Stories of the City
There’s a lot going on in this issue. We always strive to put together a magazine that contains a mix of pieces that range from grand in scope to laser focused. We look for profiles that tell a story and narratives that explain Charlotte. We try to help where we can. We aim to publish damn fine reads with thrilling design and evocative photographs. If I may be so bold, I think we nailed it this time around.
First of all, the helpful stuff. Senior editor Blake Miller helms a package of stories appropriate for this continuing dreary real estate market. Lots of folks want to put their houses up for sale, but they’re waiting for the market to rebound. And they’re restless. Which means it’s time to renovate. But should you add a sunroom or finish the attic? Update the kitchen or the bathroom? We’ll show you how to make your money back. And we also have an exclusive chart that tells you how values in your neighborhood have held up—or haven’t.
We also have a fun, in-depth look at transportation in this city. The goal is to answer every burning question you might have about buses, trains, and cars, as well as offer some information you didn’t even know you wanted. Associate editor Sarah Crosland and writer Annie Monjar, along with our fantastic interns Samantha Bare and Hollie Nivens, uncover fascinating facts that should make you the star at your next dinner party (or, at the very least, give you the courage to ride the bus). And associate art director Lindsay Emeigh makes it all come to life with her engaging design.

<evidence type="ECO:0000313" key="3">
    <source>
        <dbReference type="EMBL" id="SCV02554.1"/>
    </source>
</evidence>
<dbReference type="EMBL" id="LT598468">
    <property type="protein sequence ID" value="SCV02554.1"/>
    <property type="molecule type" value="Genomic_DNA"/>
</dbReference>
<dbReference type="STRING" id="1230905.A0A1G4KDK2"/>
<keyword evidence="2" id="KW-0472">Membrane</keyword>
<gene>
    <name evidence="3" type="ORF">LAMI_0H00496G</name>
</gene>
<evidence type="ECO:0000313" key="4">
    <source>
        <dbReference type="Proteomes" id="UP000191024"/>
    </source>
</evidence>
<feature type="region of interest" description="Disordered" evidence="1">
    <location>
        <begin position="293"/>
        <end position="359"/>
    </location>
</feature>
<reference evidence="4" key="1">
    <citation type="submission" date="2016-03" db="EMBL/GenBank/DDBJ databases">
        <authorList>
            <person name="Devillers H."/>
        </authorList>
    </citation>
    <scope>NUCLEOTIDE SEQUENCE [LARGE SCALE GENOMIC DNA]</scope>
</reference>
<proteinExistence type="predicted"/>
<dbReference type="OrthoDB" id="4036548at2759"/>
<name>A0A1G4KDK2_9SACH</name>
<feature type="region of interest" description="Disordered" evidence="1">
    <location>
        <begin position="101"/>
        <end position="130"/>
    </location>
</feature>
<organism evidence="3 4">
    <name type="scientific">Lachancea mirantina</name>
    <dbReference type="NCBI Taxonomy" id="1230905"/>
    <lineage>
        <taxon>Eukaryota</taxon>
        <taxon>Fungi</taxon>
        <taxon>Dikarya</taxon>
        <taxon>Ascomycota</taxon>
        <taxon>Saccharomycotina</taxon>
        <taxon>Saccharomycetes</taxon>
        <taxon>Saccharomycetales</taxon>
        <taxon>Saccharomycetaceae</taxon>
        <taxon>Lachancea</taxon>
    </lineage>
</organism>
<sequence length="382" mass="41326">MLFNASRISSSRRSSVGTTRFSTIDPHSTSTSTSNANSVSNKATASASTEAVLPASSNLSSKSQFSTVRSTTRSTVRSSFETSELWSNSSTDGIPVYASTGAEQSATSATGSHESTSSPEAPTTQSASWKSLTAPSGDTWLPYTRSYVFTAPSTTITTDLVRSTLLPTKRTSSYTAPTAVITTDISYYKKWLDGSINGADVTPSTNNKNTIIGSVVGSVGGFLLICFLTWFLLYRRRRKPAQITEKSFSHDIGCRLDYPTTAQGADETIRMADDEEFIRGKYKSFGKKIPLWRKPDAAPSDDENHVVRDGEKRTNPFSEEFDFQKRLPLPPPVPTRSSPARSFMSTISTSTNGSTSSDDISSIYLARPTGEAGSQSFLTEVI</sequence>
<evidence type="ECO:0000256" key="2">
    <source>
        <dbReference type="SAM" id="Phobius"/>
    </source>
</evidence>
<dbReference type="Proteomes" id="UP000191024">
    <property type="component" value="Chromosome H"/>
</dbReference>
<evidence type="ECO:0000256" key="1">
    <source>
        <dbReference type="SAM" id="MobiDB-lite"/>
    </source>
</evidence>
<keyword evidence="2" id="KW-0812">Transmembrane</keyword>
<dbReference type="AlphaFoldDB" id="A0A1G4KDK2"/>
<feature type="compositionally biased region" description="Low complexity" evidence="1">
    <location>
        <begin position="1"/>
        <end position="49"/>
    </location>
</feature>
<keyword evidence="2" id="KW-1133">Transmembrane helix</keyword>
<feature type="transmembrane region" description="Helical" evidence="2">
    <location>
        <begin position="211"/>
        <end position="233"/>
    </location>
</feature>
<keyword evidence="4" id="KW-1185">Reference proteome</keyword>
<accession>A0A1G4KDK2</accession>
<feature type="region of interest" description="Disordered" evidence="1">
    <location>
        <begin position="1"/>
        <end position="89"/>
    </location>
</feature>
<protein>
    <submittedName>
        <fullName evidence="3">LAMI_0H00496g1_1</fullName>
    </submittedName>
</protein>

But wait! There’s more! Monjar profiles Quentin Talley, one of this city’s most fascinating artists. A slam poet and founder of a theater company devoted to African American–themed plays, the Rock Hill native operates largely outside the mainstream. But, poem by poem, play by play, friendly hug by friendly hug, he’s doing more for race relations in this city than a hundred angry protesters. Writer Laurie Prince profiles Mohammed el-Nawaway, a communications professor at Queens University of Charlotte. The Egyptian native is an expert on social media in the Middle East, and he was in Cairo’s Tahrir Square interviewing revolutionaries hours after Mubarak stepped down. I can only imagine the educational experience his students are enjoying this semester.
And finally, The Penguin. Last fall, the dramatic saga of this soulful purveyor of fried pickles dominated Facebook, Twitter, and local blogs. As a story, it has everything: tension, history, and heroes and villains (and which is which will depend on your perspective—this story contains surprises, too). But it’s much more than just a story about a restaurant. It’s a story about Charlotte. And Jeremy Markovich tells it exceedingly well. Go read it.